I just returned home from AWP in Tampa. While there, I attended a reading of Milkweed poets, including David Keplinger. I returned to my hotel room and discovered that one of the galleys of poetry I had for books coming out this next week was the same guy! Cool.

My main impression of Keplinger's poems is best described as dealing with artifacts. He seems to use objects to discuss relationships, between people, between a person and their life, between people those who leave and those who stay. They are quiet but some pack a punch, especially those that seem to be talking about loss.

My favorites include:

"The Sibilant," about the different paths a relationship can go

"A Poetry Shop in Heraklion"


View all my reviews

Review: The Hunger

The Hunger The Hunger by Alma Katsu
My rating: 4 of 5 stars

Any Oregon child studied the Oregon Trail as part of Oregon history, in 4th grade and 8th grade. In 4th grade we played the Oregon Trail computer game in the Intel-provided computer lab, and in 8th grade we did more of a LARP version of the game. My group named itself the Dumber Party, in tribute to the Donner Party. I was Mary Dumber, the only female of the group.

Do I even have to say that we were obsessed with the Donner Party?

Surviving the trek across the country in covered wagons forced pioneers to face an endless number of difficult situations. Start too early and you might encounter snow or run out of food. You might encounter natives, die of dysentery, or drown crossing a river.

So what if there was even more danger hiding in the woods? What if one of your party is rumored to be a witch, and there are creatures in the woods who aren't quite human, said to devour previous parties attempting to cross? This novel explores these horrors and I really enjoyed it. It's the perfect creepy twist to an already death-defying adventure.

Thanks to the publisher for granting me access through Edelweiss. The Hunger came out on March 6, 2018.

View all my reviews

Review: Apocalypse Child: A Life in End Times

Apocalypse Child: A Life in End Times Apocalypse Child: A Life in End Times by Flor Edwards
My rating: 4 of 5 stars

This was a must-read for me, because of my obsession with cults and people who leave them! The author grew up in the infamous Children of God cult that started in the 60s, capitalizing on the free love idea and pulling people in around the world. Adherents gave up their possessions and reproduced while awaiting the apocalypse, which was scheduled to happen in 1993. Flor and her twin turned 12 that year, and that was also when she started to suspect that maybe not everything she'd been told was completely true.

This is more of a 3.5 stars read. The story is compelling, of course, but it lacks the perspective I wish I had. The author is an adult now, and I wish she'd done more to fill in the gaps of what she didn't know as a child. Much of the memoir still only contains what happened directly to her. The writing also isn't stellar. It isn't bad, exactly, but that isn't the strength of the book. Still, considering that she actually was practically uneducated as a child, maybe this is asking too much.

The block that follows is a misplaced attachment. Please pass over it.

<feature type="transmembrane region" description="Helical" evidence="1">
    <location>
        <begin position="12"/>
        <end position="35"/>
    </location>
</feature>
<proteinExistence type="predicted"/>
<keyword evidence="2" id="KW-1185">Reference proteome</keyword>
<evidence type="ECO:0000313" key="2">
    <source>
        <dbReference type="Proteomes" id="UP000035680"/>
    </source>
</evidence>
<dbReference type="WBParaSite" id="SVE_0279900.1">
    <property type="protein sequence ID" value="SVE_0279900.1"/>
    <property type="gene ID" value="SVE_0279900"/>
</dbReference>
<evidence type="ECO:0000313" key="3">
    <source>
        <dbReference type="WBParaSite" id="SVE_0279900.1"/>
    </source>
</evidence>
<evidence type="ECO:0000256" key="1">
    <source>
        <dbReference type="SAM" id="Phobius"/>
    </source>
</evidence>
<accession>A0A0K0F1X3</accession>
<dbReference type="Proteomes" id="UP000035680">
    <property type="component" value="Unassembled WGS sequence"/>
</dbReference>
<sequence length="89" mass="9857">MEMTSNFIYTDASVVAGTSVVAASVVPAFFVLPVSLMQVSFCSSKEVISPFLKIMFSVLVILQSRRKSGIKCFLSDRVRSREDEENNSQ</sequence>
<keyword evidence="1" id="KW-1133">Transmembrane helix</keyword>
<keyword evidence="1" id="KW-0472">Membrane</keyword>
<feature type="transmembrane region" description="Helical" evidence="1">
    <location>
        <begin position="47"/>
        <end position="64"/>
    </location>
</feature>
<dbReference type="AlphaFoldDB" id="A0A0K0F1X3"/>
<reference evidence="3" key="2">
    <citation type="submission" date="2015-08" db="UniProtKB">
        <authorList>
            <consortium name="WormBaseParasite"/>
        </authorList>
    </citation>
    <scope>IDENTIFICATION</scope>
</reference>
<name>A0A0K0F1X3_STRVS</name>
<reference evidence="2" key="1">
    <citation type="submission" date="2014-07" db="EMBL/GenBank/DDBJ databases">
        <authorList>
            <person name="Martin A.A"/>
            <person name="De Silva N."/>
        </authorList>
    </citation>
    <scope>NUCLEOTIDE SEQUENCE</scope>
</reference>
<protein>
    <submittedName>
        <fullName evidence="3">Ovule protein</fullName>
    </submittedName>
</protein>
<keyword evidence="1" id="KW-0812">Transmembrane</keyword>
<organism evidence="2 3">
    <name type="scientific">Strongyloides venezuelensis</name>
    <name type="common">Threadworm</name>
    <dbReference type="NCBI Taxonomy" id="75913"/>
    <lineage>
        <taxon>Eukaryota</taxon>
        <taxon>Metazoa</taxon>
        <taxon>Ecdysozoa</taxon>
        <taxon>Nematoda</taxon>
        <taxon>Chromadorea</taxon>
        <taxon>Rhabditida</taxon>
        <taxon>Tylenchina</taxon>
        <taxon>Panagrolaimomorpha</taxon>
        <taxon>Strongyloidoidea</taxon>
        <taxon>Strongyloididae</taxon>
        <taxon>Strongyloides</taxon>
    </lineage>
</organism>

I uncomfortably discovered that this group is still around, now known as The Family, still asking people for donations and recruiting people to something thinly veiled as Christian beliefs. Buyer beware!

Thanks to the publisher for approving my request to read this ahead of time through Edelweiss. It comes out March 13, 2018.

View all my reviews

Sunday, March 4, 2018

Books Read February 2018: 25-47

Pictured: 5-star reads for February

25. Origin by Dan Brown *** (audiobook review copy; my review)
26. Pachinko by Min Jin Lee **** (personal copy; my review)
27. The Bookworm by Mitch Silver *** (eARC from Edelweiss; my review)
28. Asymmetry by Lisa Halliday ** (eARC from Edelweiss; my review)
29. The Private Lives of Trees by Alejandro Zambra **** (library book; my review)
30. Winter by Ali Smith **** (personal copy; my review)
31. The Largesse of the Sea Maiden by Denis Johnson **** (audiobook review copy; my review)
32. An American Marriage by Tayari Jones **** (eARC from NetGalley and personal copy; my review)
33. Love by Hanne Orstavik *** (eARC from Edelweiss; my review)
34. Dead People Suck by Laurie Kilmartin **** (eARC from Edelweiss; my review)
35. A Town Like Alice by Nevil Shute **** (personal copy; my review)
36. The Kiss: Intimacies from Writers edited by Brian Turner *** (eARC from Edelweiss; my review)
37. The Rope by Nevada Barr **** (postal book swap; my review)
38. White Houses by Amy Bloom *** (eARC from NetGalley; my review)
39. The Undressing: Poems by Li-Young Lee ***** (eARC from Edelweiss; my review)
40. Virgin by Analicia Sotelo ***** (eARC from Edelweiss; my review)
41. What Are We Doing Here? by Marilynne Robinson **** (eARC from Edelweiss; my review)
42. Sadness is a White Bird by Moriel Rothman-Zecher **** (eARC from NetGalley; my review)
43. The Answers by Catherine Lacey *** (personal copy; my review)
44. The Stones of Summer by Dow Mossman ** (personal copy; my review)
45. The Change Room by Karen Connelly **** (interlibrary loan; my review)
46. Algeria is Beautiful like America by Olivia Burton **** (eARC from Edelweiss; my review)
47. Wonderland: Poems by Matthew Dickman **** (eARC from Edelweiss; my review)

Books read: 23

Male authors: 9
Female authors: 13
Other/multiple authors: 1

PoC: 5

Audio: 3
eBook: 12
Print: 8

Library copy: 2
Personal copy: 7
Review copy: 14

Crime/thriller: 3
Poetry: 3
Biography/memoir: 1
Essays: 2
Short stories: 2
Literary fiction: 12

Book swap: 1
Book club: 1
Canada-Alaska 2018: 1